After a seven-year hiatus the Canadian Indigenous/Native Studies Association’s (CINSA) Annual Conference will be reborn 11-13 June 2015 at Concordia University. The First Peoples Studies Program (FPST) and Concordia University are honoured to be hosting this renewed event. Drawing on Anishinaabeg prophecy and recent movements in Indigenous and Canadian society, the organizers titled the conference “Survivance and Reconciliation: 7 Forward 7 Back.”
CINSA’s executive committee decided that the newly inaugurated FPST program at Concordia University would be the ideal host for a relaunch of the society and its annual conference. This honour and challenge speaks to the respect and standing that FPST and Concordia has and continues to gain in Indigenous Studies. Concordia’s FPST program, which officially began in 2013, offers major and minor programs. Courses are taught mainly by full and part-time Indigenous faculty. FPST courses range from culture to politics to history to contemporary issues with the primary focus on the Indigenous peoples resident in Quebec and Canada. The event will give Concordia an opportunity not only to host a conference but to showcase its recent efforts at indigenizing the academy.
The conference’s theme, “Survivance and Reconciliation: 7 Forward 7 Back”, draws on the Anishinaabeg perspective that calls upon all people to consider themselves at a central point looking forward seven generations as well as back seven generations. With this perspective in mind, participants will address how First Peoples’ ancestors, while struggling against colonialism, ensured that our communities, cultures, and languages would survive and eventually enjoy a renaissance. Yet the concept of survivance is more than simply survival; it speaks to the idea that our cultures and peoples have changed and grown and will continue to do so. Now the current generation is looking forward seven generations to ensure our continued survival as peoples with vibrant cultures. As part of the process we have embarked on a path of reconciliation with ourselves and settlers. We hope that such efforts will help ensure our collective survivance through reconciliation.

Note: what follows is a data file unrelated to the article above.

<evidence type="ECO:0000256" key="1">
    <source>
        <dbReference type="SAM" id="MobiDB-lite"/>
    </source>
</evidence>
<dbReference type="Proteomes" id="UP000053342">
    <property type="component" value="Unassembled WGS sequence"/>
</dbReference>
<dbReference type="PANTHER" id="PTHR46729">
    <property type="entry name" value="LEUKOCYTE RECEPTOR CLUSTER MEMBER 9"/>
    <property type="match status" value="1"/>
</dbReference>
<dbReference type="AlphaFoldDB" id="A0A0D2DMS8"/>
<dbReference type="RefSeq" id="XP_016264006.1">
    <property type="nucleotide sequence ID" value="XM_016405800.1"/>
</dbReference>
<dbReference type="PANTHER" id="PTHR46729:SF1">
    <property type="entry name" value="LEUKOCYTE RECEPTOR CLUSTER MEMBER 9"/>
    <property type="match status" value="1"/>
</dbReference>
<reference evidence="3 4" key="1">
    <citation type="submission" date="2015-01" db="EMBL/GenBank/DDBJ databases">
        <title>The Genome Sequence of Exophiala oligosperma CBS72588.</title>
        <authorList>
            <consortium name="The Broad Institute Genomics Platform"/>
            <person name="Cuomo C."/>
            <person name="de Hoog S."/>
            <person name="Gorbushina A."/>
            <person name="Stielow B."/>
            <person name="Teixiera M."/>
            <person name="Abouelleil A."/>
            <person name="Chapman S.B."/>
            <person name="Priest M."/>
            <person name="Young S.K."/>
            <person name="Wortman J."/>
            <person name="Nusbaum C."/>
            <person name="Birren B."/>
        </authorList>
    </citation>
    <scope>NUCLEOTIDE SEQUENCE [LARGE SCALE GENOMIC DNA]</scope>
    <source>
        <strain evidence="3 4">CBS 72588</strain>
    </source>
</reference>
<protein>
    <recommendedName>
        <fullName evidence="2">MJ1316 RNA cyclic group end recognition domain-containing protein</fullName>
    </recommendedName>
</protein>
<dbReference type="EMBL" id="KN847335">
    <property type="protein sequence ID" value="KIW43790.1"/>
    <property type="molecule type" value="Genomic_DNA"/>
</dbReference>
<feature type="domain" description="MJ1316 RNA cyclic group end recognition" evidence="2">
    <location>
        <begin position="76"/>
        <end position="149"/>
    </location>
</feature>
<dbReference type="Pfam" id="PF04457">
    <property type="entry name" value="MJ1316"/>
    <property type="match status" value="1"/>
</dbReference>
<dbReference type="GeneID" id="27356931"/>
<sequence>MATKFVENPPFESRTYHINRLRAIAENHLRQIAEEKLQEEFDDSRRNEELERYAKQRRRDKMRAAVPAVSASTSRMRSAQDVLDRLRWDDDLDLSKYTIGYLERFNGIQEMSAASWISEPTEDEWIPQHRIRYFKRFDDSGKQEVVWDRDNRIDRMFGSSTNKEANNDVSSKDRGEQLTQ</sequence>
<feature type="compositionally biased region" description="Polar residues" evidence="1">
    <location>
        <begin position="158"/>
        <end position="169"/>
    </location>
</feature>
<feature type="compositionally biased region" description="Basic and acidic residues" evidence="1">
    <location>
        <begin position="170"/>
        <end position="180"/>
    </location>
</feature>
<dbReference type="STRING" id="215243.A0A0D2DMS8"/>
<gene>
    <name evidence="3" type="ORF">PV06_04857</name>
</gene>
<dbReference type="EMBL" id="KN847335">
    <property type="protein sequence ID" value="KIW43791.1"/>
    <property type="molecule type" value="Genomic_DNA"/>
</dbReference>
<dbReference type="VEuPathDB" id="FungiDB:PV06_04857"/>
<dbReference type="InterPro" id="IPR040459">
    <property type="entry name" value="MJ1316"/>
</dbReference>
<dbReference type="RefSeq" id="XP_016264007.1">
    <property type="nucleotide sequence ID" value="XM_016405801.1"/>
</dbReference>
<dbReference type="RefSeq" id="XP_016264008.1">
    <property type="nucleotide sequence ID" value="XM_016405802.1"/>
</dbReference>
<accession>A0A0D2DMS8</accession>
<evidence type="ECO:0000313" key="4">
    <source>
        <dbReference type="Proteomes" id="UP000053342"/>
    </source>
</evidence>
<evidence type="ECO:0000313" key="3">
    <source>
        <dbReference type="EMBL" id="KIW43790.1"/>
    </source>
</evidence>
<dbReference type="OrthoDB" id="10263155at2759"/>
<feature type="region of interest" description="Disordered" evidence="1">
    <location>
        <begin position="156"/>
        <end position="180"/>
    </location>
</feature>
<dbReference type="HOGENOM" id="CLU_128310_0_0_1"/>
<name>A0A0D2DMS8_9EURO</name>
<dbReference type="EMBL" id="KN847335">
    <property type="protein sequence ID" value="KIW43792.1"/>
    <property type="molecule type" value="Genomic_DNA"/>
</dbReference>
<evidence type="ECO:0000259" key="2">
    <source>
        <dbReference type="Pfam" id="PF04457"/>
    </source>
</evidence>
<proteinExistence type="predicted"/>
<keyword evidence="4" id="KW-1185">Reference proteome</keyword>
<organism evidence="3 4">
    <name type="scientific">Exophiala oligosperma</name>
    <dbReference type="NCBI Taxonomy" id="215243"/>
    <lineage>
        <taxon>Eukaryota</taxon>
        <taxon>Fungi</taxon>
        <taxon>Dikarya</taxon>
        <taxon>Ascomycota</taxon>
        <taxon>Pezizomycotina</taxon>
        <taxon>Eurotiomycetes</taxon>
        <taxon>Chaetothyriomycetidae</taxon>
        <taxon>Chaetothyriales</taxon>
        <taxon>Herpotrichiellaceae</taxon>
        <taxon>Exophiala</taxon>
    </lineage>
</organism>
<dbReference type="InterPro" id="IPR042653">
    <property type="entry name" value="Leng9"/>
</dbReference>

Hosted by the First Peoples Studies program the conference will have more than 125 presenters and speakers sharing their collective knowledge on everything from land claims, to literature, to film, to education, to urban issues, and the environment. The conference is not strictly academic. Community members as well as elders and artists have been offered a place to speak or perform. By acknowledging and supporting all forms of knowledge transmission we are seeking to present a more holistic version of how knowledge is created, transmitted, and learned. In addition, both contemporary and traditional cultural workshops have been added to the program – basket making and beading as well as spoken work performance and artistry. Organizers convinced Drew Hayden Taylor, Anishinaabeg playwright, author, and comedian, to not only perform at the feast on 12 June, but to offer a workshop on 11 June for twenty participants. Finally, since the conference is being held in Quebec, organizers have created sharing circles that will look at issues within the province, such as the state of Indigenous Arts, the 40th anniversary of the groundbreaking James Bay Agreement of 1975, and the 25th anniversary of the Oka Crisis. In keeping with the theme of the conference each sharing circle will examine the past, present, and future within the context of survivance and reconcilation. Registration is open to everyone at https://genesis.concordia.ca/events/e1502002 for more information contact firstname.lastname@example.org or under featured events at http://www.concordia.ca/artsci/scpa.html